Almost every runaway ad reads like an adventure novel. Previously anonymous slaves suddenly appeared in print as people with names, looks, personal histories, skills, character traits, and modes of dress. A brief paragraph told more about everyday life than a book full of laws. Slaveholders serve as witnesses despite themselves, providing insights into the realities of black life in slavery.

Escaping from slavery permanently was nearly impossible, but a skilled person, changing his or her name, might find an employer eager for workers.

Examine this runaway ad taken from a New York newspaper.
In 1664, the English seized New Amsterdam and integrated it into their own imperial economy of sugar and slaves. Trading in food, wood, and animals with the British West Indies enriched the city's merchants. Slave numbers grew after 1700 as merchants, farmers, and artisans relied more and more on their labor. By the 1740s, 20% of New York's inhabitants were slaves and two out of every five households had at least one. Repressive laws were written to control them but the enslaved conspired, rebelled, and ran away relentlessly.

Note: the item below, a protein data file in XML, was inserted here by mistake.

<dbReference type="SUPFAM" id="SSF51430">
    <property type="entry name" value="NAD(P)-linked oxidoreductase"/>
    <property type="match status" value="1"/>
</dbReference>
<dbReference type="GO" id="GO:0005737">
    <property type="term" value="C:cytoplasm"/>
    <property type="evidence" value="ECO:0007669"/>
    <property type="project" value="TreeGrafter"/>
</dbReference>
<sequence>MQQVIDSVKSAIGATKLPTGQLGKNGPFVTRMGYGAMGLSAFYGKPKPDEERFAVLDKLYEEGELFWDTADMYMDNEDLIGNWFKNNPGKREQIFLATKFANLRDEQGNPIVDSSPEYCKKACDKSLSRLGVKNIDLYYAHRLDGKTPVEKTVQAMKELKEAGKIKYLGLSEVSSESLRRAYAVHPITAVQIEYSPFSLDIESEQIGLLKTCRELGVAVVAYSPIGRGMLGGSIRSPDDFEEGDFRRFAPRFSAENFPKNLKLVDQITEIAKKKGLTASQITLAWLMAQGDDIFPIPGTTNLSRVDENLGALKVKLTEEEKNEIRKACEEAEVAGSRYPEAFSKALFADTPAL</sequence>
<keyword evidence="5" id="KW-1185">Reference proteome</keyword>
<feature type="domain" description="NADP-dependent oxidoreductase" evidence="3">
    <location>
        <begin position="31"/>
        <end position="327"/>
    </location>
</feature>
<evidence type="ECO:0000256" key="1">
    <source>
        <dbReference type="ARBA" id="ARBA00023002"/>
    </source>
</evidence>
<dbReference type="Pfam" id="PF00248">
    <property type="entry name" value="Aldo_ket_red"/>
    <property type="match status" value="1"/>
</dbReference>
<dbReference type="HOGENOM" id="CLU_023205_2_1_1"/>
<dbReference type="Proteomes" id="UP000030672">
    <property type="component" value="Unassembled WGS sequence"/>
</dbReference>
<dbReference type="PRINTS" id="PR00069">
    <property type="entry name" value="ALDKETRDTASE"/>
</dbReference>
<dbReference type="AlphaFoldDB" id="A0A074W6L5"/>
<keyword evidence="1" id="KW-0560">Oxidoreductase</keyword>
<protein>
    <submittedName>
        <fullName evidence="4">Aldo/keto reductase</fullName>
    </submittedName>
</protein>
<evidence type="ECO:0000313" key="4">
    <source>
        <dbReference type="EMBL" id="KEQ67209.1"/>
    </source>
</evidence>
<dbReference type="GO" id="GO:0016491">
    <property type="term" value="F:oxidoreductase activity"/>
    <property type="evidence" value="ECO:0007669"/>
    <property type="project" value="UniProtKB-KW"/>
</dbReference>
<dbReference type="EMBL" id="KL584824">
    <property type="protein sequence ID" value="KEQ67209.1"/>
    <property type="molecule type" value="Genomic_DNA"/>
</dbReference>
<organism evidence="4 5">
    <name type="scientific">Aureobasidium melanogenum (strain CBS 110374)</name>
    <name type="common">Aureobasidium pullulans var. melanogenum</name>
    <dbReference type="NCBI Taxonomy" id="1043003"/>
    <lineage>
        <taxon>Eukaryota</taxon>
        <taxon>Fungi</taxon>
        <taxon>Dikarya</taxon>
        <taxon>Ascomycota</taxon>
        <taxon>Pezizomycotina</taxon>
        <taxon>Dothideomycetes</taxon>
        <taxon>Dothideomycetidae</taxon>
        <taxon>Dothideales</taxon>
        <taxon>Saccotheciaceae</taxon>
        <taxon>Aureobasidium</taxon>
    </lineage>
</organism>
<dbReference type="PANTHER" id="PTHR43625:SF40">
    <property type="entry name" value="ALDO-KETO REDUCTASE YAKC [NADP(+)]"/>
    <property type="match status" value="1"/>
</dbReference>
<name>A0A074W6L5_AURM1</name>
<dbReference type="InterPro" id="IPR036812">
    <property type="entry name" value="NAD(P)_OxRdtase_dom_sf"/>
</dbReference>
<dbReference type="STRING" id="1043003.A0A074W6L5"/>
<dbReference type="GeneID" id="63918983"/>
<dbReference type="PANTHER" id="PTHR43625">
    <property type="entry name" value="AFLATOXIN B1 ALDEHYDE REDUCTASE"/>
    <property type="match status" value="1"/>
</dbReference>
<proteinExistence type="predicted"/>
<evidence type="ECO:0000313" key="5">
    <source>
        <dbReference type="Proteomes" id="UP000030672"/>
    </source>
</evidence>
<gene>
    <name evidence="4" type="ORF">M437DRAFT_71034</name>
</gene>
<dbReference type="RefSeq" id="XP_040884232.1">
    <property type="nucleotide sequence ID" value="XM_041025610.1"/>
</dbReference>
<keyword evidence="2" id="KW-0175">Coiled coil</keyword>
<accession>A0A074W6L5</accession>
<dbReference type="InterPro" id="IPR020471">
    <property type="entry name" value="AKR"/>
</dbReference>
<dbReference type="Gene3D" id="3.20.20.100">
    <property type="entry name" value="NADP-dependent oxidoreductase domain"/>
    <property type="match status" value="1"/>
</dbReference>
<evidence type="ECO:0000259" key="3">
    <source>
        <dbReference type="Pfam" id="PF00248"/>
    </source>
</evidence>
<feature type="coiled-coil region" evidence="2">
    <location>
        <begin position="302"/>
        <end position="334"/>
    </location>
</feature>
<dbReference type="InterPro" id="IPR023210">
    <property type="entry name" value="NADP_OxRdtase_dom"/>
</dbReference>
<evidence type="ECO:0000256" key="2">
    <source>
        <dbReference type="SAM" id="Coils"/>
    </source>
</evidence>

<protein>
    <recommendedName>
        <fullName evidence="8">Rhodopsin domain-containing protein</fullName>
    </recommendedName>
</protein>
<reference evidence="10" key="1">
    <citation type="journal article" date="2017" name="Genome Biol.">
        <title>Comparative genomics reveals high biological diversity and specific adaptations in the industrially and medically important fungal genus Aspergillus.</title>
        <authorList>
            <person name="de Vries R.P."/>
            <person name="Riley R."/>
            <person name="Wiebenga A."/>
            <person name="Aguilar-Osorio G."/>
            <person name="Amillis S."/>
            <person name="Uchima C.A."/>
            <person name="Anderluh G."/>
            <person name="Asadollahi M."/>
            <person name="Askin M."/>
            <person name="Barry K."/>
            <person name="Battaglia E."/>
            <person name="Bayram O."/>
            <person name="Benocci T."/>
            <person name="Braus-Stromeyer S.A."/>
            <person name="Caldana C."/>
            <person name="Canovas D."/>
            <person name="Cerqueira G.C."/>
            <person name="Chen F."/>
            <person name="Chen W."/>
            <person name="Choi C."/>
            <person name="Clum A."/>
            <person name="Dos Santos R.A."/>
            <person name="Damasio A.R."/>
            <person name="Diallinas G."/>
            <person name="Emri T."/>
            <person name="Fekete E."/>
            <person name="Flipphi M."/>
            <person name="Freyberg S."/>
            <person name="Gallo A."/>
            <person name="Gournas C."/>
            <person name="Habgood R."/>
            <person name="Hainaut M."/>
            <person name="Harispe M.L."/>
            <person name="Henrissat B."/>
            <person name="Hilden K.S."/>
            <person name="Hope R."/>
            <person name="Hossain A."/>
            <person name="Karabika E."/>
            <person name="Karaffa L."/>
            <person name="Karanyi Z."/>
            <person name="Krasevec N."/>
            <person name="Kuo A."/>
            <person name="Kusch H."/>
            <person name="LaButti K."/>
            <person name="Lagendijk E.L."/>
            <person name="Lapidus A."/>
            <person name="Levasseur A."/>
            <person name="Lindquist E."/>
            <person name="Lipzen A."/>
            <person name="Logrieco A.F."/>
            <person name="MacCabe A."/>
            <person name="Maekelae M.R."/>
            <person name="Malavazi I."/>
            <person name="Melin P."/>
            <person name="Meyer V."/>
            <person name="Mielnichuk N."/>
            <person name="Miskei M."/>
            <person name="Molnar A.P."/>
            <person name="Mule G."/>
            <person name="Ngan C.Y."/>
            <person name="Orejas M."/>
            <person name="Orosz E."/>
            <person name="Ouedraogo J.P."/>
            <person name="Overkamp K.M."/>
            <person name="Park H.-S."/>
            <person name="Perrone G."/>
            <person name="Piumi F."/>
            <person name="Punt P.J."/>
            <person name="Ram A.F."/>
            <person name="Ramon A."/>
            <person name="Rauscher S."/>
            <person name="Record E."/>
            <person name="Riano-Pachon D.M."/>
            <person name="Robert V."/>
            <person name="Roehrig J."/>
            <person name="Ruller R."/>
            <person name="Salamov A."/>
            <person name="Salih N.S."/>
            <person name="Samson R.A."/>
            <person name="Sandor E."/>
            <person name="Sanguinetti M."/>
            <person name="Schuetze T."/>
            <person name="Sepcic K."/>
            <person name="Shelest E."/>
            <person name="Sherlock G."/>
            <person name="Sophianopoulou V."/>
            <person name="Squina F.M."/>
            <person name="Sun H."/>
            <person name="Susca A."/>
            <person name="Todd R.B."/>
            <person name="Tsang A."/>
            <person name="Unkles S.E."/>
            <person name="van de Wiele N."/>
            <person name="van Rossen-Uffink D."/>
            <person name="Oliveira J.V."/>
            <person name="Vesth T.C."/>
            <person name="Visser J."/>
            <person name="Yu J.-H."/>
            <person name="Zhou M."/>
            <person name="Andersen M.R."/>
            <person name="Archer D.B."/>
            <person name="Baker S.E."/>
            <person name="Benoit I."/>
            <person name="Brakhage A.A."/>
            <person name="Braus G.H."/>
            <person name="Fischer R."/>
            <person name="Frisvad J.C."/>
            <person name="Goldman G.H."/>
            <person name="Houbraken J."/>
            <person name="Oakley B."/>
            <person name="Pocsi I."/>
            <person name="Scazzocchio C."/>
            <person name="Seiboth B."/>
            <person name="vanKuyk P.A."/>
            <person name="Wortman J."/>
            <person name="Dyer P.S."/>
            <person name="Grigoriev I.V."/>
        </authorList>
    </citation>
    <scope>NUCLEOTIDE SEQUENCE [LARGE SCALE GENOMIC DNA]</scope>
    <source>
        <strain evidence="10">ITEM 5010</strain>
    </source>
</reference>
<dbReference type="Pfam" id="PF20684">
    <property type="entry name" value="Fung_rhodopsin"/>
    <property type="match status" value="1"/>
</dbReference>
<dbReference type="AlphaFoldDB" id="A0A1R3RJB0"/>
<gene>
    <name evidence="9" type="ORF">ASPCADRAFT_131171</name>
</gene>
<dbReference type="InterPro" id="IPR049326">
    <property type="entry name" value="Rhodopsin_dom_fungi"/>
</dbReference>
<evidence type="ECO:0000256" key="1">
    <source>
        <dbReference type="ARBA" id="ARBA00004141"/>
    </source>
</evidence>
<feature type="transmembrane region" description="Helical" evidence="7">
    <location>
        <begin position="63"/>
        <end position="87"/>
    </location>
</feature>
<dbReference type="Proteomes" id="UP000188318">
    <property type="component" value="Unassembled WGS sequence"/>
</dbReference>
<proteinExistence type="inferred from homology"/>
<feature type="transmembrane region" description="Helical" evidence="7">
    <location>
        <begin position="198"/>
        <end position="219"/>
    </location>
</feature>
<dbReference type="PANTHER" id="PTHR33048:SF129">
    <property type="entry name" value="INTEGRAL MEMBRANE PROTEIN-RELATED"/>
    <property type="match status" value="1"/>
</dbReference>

Visit a Merchant's House
The Closing Vise: New York's Slave Laws
Wyncoop's London and the 1741 Revolt